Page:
What is Big Data Pipeline?

The term "data pipeline" describes a set of processes that move data from one place to another place. While data travels through the pipeline, it can undergo a variety of transformations, such as data enrichment and data duplication.

Big data pipelines perform the same job as smaller data pipelines. With big data pipelines, though, you can extract, transform, and load (ETL) massive amounts of information. The difference matters because experts expect a tremendous increase in data production as time goes by.

In other words, big data pipelines are subsets of ETL solutions. Much like typical ETL solutions, they can work with structured data, semi-structured data, and unstructured data. The flexibility makes it possible for you to extract data from practically any source.

Big data pipelines can also use the same transformations and load data into a variety of depositories, including relational databases, data lakes, and data warehouses.

The most important difference between big data pipelines and regular pipelines is the flexibility to process massive amounts of data. A big data pipeline may process data in batches, stream processing, or other methods. All approaches have their pros and cons. Whatever the method, a data pipeline must have the ability to scale based on the needs of the organization in order to be an effective big data pipeline. Without scalability, it could take the system days or weeks to complete its job.

Related Reading: The Five Types of Data Processing

Big Data Pipelines by Industry

Some businesses rely on big data more than others. Those include:

  • Online and brick-and-mortar retail stores that track consumer trends.
  • Healthcare organizations that analyze massive amounts of data to find effective treatments.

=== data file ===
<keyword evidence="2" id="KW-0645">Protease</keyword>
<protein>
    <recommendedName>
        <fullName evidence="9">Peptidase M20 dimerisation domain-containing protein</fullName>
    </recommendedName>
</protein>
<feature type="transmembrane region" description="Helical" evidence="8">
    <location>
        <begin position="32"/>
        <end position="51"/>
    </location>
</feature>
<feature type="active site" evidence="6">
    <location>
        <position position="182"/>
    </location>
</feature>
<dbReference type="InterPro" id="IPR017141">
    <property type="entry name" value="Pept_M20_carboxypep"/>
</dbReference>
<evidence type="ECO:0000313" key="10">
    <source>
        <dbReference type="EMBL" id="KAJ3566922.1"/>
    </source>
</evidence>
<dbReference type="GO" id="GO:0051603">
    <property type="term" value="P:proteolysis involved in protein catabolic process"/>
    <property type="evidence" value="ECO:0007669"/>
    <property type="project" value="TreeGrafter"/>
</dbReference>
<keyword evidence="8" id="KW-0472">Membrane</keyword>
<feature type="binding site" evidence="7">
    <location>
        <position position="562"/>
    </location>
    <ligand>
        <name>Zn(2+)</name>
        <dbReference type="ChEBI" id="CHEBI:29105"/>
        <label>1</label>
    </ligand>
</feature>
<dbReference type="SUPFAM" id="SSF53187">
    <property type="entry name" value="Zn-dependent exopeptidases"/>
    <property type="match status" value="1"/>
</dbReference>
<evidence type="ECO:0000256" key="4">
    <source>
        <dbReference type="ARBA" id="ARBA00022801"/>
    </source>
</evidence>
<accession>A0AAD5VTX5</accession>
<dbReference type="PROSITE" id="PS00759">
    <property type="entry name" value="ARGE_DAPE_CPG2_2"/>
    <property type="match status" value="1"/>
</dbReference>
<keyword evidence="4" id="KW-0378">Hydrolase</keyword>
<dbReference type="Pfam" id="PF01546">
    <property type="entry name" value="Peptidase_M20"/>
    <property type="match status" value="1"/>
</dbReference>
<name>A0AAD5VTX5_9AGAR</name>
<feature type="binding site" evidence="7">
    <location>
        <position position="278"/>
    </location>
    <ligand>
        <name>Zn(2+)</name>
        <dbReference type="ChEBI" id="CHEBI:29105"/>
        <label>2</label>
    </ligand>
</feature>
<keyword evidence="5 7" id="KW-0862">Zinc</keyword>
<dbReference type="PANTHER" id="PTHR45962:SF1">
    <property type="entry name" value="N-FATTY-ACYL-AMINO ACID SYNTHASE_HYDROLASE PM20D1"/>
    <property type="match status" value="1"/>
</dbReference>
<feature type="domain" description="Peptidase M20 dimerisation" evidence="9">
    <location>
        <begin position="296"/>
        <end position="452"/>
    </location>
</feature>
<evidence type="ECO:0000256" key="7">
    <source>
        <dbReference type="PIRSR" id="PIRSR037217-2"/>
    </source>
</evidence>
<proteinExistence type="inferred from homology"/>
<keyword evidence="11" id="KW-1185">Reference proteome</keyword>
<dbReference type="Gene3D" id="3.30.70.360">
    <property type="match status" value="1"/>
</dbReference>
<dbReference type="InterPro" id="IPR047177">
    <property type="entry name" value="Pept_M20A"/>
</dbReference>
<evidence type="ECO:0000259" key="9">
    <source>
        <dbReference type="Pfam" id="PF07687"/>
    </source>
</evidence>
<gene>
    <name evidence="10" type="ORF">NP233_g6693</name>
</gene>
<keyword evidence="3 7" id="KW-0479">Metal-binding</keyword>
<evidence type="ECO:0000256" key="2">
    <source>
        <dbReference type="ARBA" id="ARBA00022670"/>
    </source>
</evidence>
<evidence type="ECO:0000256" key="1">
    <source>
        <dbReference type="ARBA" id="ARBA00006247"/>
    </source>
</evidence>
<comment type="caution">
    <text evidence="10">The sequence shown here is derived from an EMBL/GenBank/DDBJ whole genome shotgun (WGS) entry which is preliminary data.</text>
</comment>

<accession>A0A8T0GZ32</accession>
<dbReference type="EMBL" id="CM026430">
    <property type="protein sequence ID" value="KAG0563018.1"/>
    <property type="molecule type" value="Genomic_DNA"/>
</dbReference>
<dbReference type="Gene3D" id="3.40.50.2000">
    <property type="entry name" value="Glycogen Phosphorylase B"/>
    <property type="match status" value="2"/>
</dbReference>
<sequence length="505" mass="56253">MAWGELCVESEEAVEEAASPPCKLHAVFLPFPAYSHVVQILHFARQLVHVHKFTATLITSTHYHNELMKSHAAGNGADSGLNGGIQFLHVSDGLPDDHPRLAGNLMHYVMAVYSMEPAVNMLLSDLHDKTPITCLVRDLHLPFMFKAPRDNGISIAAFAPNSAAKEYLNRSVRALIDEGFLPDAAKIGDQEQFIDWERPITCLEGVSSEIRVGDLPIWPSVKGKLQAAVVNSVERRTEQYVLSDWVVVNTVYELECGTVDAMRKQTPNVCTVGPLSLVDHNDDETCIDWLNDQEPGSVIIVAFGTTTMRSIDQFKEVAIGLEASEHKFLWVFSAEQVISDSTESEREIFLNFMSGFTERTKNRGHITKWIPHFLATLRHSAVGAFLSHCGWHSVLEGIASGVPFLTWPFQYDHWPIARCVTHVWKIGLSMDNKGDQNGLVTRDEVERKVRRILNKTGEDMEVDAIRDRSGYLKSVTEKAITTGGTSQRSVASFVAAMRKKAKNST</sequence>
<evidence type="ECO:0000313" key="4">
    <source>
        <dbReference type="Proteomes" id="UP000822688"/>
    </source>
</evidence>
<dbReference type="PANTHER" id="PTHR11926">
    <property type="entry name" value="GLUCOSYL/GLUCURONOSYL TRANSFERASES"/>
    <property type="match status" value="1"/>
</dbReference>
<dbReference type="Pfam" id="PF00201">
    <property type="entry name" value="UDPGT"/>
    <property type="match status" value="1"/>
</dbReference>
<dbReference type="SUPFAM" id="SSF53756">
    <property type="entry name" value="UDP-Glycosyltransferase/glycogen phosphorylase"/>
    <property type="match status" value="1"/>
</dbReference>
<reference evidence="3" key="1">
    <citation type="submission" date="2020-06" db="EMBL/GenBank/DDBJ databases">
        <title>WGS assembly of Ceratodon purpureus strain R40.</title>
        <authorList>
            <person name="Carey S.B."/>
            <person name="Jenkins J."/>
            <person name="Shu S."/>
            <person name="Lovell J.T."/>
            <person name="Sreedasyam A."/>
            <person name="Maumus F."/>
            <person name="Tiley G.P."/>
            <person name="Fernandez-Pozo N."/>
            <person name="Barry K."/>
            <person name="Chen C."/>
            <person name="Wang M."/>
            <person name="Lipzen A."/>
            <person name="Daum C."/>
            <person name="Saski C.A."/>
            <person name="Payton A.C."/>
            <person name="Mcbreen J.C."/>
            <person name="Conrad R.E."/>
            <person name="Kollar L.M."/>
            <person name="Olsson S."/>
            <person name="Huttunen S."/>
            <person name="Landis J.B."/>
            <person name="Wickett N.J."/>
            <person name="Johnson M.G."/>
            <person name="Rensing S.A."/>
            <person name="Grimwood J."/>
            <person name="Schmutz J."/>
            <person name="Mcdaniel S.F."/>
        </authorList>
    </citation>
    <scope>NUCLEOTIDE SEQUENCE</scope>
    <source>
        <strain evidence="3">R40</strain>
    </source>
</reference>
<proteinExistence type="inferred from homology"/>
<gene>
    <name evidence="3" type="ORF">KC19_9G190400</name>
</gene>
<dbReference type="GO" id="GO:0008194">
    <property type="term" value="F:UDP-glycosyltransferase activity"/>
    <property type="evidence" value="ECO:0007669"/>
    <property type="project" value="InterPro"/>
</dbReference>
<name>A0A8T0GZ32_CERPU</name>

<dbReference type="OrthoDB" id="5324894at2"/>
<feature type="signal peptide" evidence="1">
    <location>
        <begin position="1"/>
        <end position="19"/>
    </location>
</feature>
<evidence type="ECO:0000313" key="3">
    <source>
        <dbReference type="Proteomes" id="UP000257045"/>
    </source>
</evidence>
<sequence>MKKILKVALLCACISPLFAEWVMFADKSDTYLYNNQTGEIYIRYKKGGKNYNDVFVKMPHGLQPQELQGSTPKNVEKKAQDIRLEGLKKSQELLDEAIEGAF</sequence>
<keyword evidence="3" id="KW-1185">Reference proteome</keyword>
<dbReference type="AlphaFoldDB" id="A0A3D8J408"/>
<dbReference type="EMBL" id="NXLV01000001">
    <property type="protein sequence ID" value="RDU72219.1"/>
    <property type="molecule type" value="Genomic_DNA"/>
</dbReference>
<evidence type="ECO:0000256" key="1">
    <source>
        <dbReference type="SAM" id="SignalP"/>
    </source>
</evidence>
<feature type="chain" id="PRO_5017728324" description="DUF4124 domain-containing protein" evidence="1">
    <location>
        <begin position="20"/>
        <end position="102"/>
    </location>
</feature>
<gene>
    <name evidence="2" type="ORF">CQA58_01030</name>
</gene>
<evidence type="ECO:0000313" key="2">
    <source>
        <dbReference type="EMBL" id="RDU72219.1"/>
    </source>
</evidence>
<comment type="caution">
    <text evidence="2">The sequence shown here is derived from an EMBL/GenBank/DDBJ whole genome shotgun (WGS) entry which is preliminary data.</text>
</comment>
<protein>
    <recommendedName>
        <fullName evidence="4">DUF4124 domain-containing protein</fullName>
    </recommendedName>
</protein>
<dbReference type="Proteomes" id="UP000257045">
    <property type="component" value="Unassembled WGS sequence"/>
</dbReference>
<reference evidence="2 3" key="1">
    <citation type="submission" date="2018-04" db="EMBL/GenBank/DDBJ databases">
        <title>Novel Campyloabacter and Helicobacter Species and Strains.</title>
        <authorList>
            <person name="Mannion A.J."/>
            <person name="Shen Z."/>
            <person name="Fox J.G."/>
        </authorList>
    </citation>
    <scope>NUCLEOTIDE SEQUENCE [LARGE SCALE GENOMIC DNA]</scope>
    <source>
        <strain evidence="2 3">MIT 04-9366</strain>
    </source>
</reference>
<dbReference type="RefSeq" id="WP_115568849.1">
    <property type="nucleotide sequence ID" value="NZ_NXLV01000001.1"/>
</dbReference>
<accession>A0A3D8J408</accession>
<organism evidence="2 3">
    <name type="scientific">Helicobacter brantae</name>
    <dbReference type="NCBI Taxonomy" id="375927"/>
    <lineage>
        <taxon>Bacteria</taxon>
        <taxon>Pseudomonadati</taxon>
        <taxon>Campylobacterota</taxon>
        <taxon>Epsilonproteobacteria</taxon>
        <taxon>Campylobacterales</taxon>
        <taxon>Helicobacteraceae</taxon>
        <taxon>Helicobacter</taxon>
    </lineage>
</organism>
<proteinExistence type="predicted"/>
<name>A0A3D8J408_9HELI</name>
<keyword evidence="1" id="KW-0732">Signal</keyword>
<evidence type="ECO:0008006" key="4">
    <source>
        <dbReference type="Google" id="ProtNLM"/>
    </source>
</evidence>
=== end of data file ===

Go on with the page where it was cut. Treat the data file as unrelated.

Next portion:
• Banking and finance institutions that use big data to predict trends and improve customer services.
  • Construction companies that track everything from material costs to hours worked.
  • Transportation companies that analyze traffic and help commuters reach their destinations as quickly as possible.
  • Organizations that work in entertainment, media, and communications use big data in several ways, such as providing real-time social media updates, improve HD media streaming, and improving connections between smartphone users.
  • Schools, colleges, and universities measure student demographics, predict enrollment trends, improve student success, and determine which educators excel.
  • Manufacturing and natural resource groups need big data pipelines to streamline their activities to lower overheads, deliver the products that consumers need, and identify potential dangers.
  • The government uses big data pipelines in a huge range of ways, such as analyzing data to track changes in the environment, detect fraud, process disability claims, and identify illnesses before they affect thousands of people.
  • Energy companies use big data pipelines to manage workers during crises, identify problems quickly so they can start finding solutions, and give consumers information that can help them use lower amounts of energy.

As the usefulness of big data becomes more apparent, more and more companies adopt the technology so they can streamline processes and give consumers the products they need when they need them.

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Glossary of Terms

A guide to the nomenclature of data integration technology.